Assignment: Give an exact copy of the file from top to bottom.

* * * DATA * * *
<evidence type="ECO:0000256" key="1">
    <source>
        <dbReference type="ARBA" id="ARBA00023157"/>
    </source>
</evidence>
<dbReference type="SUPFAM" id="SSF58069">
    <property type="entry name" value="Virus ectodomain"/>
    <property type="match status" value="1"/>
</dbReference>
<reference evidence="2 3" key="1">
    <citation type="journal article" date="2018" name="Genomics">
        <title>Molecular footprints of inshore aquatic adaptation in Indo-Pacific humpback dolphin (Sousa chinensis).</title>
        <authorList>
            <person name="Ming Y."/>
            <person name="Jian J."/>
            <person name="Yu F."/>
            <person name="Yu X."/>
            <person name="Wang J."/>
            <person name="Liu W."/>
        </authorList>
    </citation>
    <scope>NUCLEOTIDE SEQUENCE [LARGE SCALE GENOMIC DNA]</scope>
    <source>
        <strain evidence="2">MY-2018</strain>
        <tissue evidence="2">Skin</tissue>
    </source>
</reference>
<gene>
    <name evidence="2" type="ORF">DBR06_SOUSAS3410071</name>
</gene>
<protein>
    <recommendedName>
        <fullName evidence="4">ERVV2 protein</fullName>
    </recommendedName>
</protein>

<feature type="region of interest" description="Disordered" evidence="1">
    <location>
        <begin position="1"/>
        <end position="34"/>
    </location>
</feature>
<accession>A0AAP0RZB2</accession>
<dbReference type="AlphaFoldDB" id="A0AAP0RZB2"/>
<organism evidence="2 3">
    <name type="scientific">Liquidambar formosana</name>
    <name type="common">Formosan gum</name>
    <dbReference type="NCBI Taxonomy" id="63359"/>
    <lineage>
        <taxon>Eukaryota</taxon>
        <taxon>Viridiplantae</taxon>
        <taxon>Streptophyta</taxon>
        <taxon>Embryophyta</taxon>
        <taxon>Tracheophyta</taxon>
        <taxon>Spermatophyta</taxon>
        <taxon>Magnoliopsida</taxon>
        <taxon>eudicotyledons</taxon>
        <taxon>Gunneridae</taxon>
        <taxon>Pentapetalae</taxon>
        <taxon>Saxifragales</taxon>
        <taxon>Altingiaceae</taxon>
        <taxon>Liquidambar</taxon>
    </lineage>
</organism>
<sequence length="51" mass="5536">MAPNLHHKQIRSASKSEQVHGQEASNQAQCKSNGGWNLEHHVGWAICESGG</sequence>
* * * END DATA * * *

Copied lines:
<evidence type="ECO:0000256" key="1">
    <source>
        <dbReference type="ARBA" id="ARBA00023157"/>
    </source>
</evidence>
<dbReference type="SUPFAM" id="SSF58069">
    <property type="entry name" value="Virus ectodomain"/>
    <property type="match status" value="1"/>
</dbReference>
<reference evidence="2 3" key="1">
    <citation type="journal article" date="2018" name="Genomics">
        <title>Molecular footprints of inshore aquatic adaptation in Indo-Pacific humpback dolphin (Sousa chinensis).</title>
        <authorList>
            <person name="Ming Y."/>
            <person name="Jian J."/>
            <person name="Yu F."/>
            <person name="Yu X."/>
            <person name="Wang J."/>
            <person name="Liu W."/>
        </authorList>
    </citation>
    <scope>NUCLEOTIDE SEQUENCE [LARGE SCALE GENOMIC DNA]</scope>
    <source>
        <strain evidence="2">MY-2018</strain>
        <tissue evidence="2">Skin</tissue>
    </source>
</reference>
<gene>
    <name evidence="2" type="ORF">DBR06_SOUSAS3410071</name>
</gene>
<protein>
    <recommendedName>
        <fullName evidence="4">ERVV2 protein</fullName>
    </recommendedName>
</protein>

<feature type="region of interest" description="Disordered" evidence="1">
    <location>
        <begin position="1"/>
        <end position="34"/>
    </location>
</feature>
<accession>A0AAP0RZB2</accession>
<dbReference type="AlphaFoldDB" id="A0AAP0RZB2"/>
<organism evidence="2 3">
    <name type="scientific">Liquidambar formosana</name>
    <name type="common">Formosan gum</name>
    <dbReference type="NCBI Taxonomy" id="63359"/>
    <lineage>
        <taxon>Eukaryota</taxon>
        <taxon>Viridiplantae</taxon>
        <taxon>Streptophyta</taxon>
        <taxon>Embryophyta</taxon>
        <taxon>Tracheophyta</taxon>
        <taxon>Spermatophyta</taxon>
        <taxon>Magnoliopsida</taxon>
        <taxon>eudicotyledons</taxon>
        <taxon>Gunneridae</taxon>
        <taxon>Pentapetalae</taxon>
        <taxon>Saxifragales</taxon>
        <taxon>Altingiaceae</taxon>
        <taxon>Liquidambar</taxon>
    </lineage>
</organism>
<sequence length="51" mass="5536">MAPNLHHKQIRSASKSEQVHGQEASNQAQCKSNGGWNLEHHVGWAICESGG</sequence>